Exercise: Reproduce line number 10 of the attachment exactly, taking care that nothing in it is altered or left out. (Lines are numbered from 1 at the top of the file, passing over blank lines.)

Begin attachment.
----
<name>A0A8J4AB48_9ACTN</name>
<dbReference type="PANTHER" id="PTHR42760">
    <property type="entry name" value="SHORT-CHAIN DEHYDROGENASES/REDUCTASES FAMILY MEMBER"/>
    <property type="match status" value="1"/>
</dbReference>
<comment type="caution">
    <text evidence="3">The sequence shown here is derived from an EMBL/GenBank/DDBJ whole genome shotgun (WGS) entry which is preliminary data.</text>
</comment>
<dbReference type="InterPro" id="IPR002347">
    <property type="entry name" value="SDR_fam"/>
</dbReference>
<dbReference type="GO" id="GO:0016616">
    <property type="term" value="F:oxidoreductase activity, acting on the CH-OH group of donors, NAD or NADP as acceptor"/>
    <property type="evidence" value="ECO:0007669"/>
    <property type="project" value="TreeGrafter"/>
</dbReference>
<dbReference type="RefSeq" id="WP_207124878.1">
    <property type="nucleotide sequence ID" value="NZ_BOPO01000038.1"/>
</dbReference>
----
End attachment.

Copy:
    <property type="entry name" value="SDR_fam"/>